Peter's notes

General Conclusions

  • Education space seems "ok", but seems dominated by hardware-enabled apps
  • Creating a new instrument is visionary, but unlikely. Could be more fun than useful, eg. a keys/theremin for your computer?
  • Production seems pretty out of reach
    • The amount of added functionality would be multiples what's been invested so far
  • Hypothetical markets
    • Is there room for a super-casual music production element?
    • Should we just market AS a game?
      • osu.ppy.sh
      • They have a community around beatmap reviews, etc.

Considerations / Risks

  • Inherently solution-first
  • Hardware limitations
    • N-key rollover? Mac keyboards do <6 keys. Seems ok. My Windows bluetooth & wireless only does 4, seems tougher
    • Latency? Would be a deal-breaker for using this like an instrument
      • Much better on wired than wireless/bluetooth, but ever so slight. bit jarring
  • Production likely more forgiving on fidelity / latency
    • Relative sizing vs. complexity. Music production greater market than education(?) Music production $1bil
    • What’s the easiest music production software out there? Lil Nas X has a tiny keyboard β€” seems more doable!
    • Next steps on music production:
      • Try making music ourselves
      • Talk to people who could have produced music


Music Production

Assume our space is casuals.

  • Competitors: FL Studio, GarageBand, Ableton
    • All pretty intimidating
    • Hour-long "simple" tutorials
  • Limited interoperability between these solutions
  • bounce.town is picking up traction, but what is it?
  • Production layout - tilted 90 degrees
    • Familiar with other production software


  • A market for this exists on mobile. Rhythm tap games are a dime a dozen. All monetized, probably decent entry even for a copy if we have an angle

Music Education

Landscape: hardware-enabled vs. software-only

Perceived pain points

  • It's difficult to learn a new instrument in a "fun" way, but not impossible.

Piano hardware-enabled

  • Synthesia, Phase Shift, Yousician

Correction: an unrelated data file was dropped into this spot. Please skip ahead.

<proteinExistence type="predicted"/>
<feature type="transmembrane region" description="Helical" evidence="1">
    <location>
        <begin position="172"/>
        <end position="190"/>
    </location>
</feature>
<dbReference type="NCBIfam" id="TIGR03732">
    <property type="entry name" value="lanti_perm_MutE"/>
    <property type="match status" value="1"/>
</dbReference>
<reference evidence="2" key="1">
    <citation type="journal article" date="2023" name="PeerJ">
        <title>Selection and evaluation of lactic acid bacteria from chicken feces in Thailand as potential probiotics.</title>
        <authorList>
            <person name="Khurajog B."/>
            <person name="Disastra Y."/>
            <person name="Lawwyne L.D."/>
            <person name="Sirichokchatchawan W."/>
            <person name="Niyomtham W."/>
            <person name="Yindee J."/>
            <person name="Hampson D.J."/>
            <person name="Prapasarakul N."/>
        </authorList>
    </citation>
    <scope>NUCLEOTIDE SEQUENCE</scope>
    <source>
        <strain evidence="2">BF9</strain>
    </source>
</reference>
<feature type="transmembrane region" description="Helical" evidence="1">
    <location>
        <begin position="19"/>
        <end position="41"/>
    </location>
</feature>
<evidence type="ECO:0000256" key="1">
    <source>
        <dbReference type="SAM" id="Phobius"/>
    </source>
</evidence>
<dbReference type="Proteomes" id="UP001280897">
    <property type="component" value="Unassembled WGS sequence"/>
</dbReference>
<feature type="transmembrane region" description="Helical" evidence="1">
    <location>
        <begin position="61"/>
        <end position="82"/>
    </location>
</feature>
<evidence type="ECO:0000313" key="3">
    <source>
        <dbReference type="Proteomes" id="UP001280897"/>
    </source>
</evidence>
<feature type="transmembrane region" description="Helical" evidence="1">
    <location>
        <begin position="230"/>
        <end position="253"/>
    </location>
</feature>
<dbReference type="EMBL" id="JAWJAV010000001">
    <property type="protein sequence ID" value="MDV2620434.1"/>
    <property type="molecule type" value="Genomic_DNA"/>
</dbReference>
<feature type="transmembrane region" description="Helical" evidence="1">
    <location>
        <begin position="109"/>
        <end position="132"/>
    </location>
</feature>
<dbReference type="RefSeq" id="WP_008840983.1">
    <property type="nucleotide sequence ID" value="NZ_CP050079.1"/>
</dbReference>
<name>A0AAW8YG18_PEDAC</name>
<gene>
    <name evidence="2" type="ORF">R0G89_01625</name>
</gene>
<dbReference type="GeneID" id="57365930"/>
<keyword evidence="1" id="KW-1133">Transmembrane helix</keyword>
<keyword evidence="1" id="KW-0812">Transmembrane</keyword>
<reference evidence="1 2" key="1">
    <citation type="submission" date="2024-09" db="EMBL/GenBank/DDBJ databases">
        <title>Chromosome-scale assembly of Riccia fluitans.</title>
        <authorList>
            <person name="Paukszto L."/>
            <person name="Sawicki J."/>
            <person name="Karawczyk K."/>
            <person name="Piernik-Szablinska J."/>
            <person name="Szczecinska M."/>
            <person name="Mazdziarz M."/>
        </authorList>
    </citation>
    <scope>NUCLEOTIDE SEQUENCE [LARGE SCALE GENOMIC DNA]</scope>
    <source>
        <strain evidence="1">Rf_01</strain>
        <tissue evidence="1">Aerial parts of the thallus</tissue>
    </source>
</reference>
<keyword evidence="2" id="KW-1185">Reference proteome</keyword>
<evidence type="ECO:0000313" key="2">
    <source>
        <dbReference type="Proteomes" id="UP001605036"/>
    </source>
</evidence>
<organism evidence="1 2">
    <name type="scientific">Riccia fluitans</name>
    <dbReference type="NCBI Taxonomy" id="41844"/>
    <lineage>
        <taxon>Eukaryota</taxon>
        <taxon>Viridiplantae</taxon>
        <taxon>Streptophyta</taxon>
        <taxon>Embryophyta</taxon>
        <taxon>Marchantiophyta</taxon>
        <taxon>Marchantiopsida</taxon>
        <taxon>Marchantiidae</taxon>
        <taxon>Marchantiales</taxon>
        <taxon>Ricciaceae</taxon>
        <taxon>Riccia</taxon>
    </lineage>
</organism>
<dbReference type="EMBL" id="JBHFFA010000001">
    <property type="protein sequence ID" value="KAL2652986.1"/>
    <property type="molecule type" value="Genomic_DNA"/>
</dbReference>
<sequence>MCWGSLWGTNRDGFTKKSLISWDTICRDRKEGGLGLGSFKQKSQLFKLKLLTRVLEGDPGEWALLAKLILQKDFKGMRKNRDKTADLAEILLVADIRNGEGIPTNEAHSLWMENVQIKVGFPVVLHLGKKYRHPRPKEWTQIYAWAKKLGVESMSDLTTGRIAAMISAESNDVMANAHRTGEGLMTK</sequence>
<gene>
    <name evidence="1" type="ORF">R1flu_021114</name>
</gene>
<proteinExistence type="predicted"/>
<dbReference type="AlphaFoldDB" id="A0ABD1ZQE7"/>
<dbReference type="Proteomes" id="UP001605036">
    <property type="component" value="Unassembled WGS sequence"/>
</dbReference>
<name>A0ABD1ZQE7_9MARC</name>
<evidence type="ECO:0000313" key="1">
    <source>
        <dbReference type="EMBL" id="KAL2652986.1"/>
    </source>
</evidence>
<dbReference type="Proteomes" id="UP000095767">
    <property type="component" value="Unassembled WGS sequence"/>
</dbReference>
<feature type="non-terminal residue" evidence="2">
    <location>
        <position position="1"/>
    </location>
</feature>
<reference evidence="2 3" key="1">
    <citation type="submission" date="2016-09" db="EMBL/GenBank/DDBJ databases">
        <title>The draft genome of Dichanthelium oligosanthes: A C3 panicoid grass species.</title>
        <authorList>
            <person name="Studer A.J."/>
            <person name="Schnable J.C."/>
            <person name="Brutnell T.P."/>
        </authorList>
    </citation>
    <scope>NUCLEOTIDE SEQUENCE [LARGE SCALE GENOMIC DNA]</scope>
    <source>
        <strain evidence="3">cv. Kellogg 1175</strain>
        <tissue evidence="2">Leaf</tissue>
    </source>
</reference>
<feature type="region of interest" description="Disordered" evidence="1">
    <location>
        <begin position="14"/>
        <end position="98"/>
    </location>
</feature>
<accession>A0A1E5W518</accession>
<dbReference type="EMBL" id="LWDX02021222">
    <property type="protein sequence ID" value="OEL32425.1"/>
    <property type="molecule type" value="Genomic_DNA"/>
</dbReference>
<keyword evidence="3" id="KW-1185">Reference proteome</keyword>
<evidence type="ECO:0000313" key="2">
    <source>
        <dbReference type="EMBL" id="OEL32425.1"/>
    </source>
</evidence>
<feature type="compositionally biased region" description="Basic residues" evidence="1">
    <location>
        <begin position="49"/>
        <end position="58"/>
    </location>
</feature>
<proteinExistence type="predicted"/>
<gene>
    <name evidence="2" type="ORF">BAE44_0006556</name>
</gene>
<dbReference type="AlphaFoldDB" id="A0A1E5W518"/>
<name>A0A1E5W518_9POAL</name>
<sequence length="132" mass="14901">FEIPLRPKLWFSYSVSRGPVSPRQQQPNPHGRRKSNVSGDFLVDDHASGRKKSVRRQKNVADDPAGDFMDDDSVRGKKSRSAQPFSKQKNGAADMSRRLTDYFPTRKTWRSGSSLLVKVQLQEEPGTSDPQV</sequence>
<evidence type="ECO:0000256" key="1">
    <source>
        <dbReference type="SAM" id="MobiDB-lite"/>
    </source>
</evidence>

• Mobile: Simply Piano, Yousician
  • Midi Interop between piano keyboard <> software.
    • Low-latency, full-capture
  • All seem to have pretty similar UIs, Synthesia might be most popular
  • Hardware-enabled apps have larger audiences others (eg. Simply Piano has 328k reviews). No substitute for the real thing

Guitar hardware-enabled (for reference)

  • Good
    • Plugs into existing guitar
    • Guitar-hero-esque. Nice!
    • Reviews are generally positive
  • Bad
    • Super busy β€” is guitar truly learnable in this interface?
      • Chord work is tough, but maybe not impossible

Various iPhone apps

  • Pretty crowded overall
  • Tactile, non-game, non-hardware: Reviews ~6k range (600k users optimistically? Seems high)
    • Touchscreen better than keyboard? Prob not
    • Examples: Piano Academy, Yokee; Piano for iPhone
  • Instructional:
    • How do these guys have installs?
    • Flowkey
  • General observations:
    • Pretty crowded overall
      • [Peter] On a phone, apps are pretty commoditized
        • Download a couple apps, never reuse it. Low stickiness, low switching costs
        • Need some really meaningful differentiation
        • Organic traction on an iPhone is niche
        • Everyone wants to learn an instrument
      • Hard to disrupt from inside the app store
    • Price range: $3 lifetimes - $30 yearly (Piano, Impala Studios)